Thursday, 20 October 2016

Author Interview: Rebecca Bradley

This afternoon it's my pleasure to welcome Rebecca Bradley back to the blog to tell us a bit about her novella Three Weeks Dead which was published last week, as well as give us a bit more of an insight into her writing process. 

Can you tell us a little bit about yourself and your writing journey?
Firstly, can I say thank you for having me on the blog, Sharon. I appreciate you having me, especially when I messed up last week!

This question - Ah, it’s a bit of a long-winded one, but I’ll try to keep it short. 

I started writing properly when a big birthday approached. It took me a long time to write my first novel, Shallow Waters, because I was learning. There was a lot of rewriting and editing that needed to happen, but I was lucky enough to get some help along the way in the form of early agent and editor feedback – before I was signed. 

When I felt it was ready, I submitted to agents, signed up with one, but eventually we went our separate ways and I decided to publish Shallow Waters myself. I couldn’t have predicted how well it would do. Reviews were amazing, sales were great and the support from everyone has been brilliant. 

The follow-up, Made to be Broken took less time to write but was filled with much angst. And Three Weeks Dead was much more fun to write, though I mistakenly thought writing a novella was going to be easier than a novel – I was wrong!

If you had to give an elevator pitch for Three Weeks Dead, what would it be? 
How far would you be willing to go to save your wife?
Especially, if she had only been buried a week ago…

Having already published 2 books in the series, what inspired you to now write a prequel novella? 
The novels are mostly from the point of view of DI Hannah Robbins, but during Shallow Waters one of her team, DC Sally Poynter is put through the mill, so I thought it would give readers a bit of insight into how she started life on the Major Crime Unit. The prequel is Sally’s first case and is set when she first joins the unit, so we see her vulnerable, slightly nervous side. You know that, new kid in the office feeling?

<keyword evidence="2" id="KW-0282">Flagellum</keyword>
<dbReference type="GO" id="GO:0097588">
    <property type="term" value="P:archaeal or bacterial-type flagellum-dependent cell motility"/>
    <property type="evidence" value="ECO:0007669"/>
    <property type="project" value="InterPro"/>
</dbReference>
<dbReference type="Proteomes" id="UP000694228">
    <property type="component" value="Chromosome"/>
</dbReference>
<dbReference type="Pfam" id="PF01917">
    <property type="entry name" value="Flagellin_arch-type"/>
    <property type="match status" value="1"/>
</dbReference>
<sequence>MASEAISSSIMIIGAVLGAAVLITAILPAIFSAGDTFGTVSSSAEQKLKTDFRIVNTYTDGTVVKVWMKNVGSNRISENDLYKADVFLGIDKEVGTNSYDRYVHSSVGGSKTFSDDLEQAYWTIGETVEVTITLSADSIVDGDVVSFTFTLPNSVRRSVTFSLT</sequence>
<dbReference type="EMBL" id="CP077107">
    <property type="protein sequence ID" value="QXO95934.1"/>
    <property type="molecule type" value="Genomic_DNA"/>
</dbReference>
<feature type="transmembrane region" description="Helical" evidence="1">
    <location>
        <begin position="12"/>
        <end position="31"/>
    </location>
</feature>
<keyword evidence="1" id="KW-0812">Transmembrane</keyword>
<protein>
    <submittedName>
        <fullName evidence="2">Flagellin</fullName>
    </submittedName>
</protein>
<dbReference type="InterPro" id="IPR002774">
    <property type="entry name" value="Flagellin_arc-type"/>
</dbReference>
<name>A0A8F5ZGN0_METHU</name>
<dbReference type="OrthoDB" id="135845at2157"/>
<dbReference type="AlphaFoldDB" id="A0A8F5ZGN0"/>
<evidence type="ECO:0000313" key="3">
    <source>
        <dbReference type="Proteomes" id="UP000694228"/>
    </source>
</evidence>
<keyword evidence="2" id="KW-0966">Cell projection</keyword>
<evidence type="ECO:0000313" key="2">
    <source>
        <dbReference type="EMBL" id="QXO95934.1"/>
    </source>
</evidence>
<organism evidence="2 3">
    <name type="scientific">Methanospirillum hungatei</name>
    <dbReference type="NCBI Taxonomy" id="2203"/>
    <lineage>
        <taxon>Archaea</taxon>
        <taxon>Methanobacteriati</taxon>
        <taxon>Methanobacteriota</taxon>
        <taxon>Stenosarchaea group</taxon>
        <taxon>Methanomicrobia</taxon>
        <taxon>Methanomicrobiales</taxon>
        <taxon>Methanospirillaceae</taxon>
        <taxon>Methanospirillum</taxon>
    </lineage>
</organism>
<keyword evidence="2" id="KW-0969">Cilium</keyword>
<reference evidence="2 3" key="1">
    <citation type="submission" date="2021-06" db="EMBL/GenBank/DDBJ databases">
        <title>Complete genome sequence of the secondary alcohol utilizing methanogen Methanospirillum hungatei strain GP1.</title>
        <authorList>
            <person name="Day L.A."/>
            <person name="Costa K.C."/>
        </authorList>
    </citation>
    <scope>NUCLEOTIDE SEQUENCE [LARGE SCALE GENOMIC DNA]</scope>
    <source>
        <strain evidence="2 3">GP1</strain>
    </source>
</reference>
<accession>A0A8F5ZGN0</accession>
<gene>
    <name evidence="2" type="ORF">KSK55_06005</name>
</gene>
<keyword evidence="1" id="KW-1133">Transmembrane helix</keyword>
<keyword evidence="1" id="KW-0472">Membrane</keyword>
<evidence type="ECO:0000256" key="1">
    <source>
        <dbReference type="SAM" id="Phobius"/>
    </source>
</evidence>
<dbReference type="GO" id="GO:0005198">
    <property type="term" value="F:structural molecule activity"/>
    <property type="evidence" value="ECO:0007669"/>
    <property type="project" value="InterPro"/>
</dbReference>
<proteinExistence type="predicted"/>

How does your writing discipline change when writing a novella as opposed to a full length book? 
It doesn’t really. I still sit down to write every day. The only thing that changed was my belief that a novella would be easier to write. I was soon shed of that misconception. 

What does a typical writing day look like for you? 
This is a strange one. I don’t go out to a day job as well, as I have been medically retired from the police due to a genetic condition I live with. It causes pain and fatigue issues, so though I write every day, that point in the day can be at any time, morning or evening. I listen to my body. I like the routine of writing daily, though. It keeps the story flowing. It’s makes it easier to keep track of what you’re doing, easier to pick up and keep going. So, there’s no typical writing day, other than there is an everyday, writing day.

Are you a meticulous planner or are you a pantster?  
With Shallow Waters I was a pantser. I knew how it started and how it was going to end, but I didn’t know anything else. That was one of the reasons it took me so long to write. I’m now learning to plan and I’m finding it works much better for me. I write a long (several pages long) synopsis so I have something to follow. With Hannah 3, (which I started when Made to be Broken was with my editor) I even wrote chapter plans! The standalone I’m writing at the minute, though, is not playing well and needs some beating into submission. 

If you get a plot block during the initial writing phase, how do you work your way through it? 
The only way I can work my way through a plot block is to walk away and leave it. Thinking time is still working time. When you’re writing, the story never leaves you and this is particularly true when you are struggling. I often find problems resolve themselves when I’m in the shower. I should be very clean when I’m having problems.

What essentials do you need to have close to hand when you are in writing mode? 
Tea. Lots and lots of tea. And a notepad and pen. I work with my laptop, but I’m also a fan of scribbling notes. 

Have you treated yourself to anything special to celebrate publishing your books?
I haven’t actually. I really should. For the next one! 

Finally what can we expect from you next? 
A standalone. One I’m quite excited about, but whether I can get what’s in my head onto the page, is another thing, but if I can, then I’ll be thrilled. This is something I hope to be really proud of. It’s a little different. And that’s all I can say about it, I’m afraid.

I will also be working on Hannah Robbins 3 for release next year, where Hannah gets involved in a case that threatens to bring the entire police service to its knees. (How’s that for a sneak peek…)  Sounds intriguing, can't wait to find out more at some stage.

How far would you go if someone took your wife?

Especially, if you buried her a week ago.

When Jason Wells is faced with this scenario, he is confronted with the prospect of committing a crime that will have far-reaching consequences.

Can young DC Sally Poynter get through to him before he crosses that line, or does a desperate husband prove to be the case she won’t ever forget?


  1. Thank you so much for having me today, Sharon xx

  2. Fab seeing Rebecca here. I loved Shallow Waters and have her on my TBR pile which is huge but I shall get there. Great knowing more about her and her writing. Thanks for hosting her. :) Good luck with all your writing Rebecca.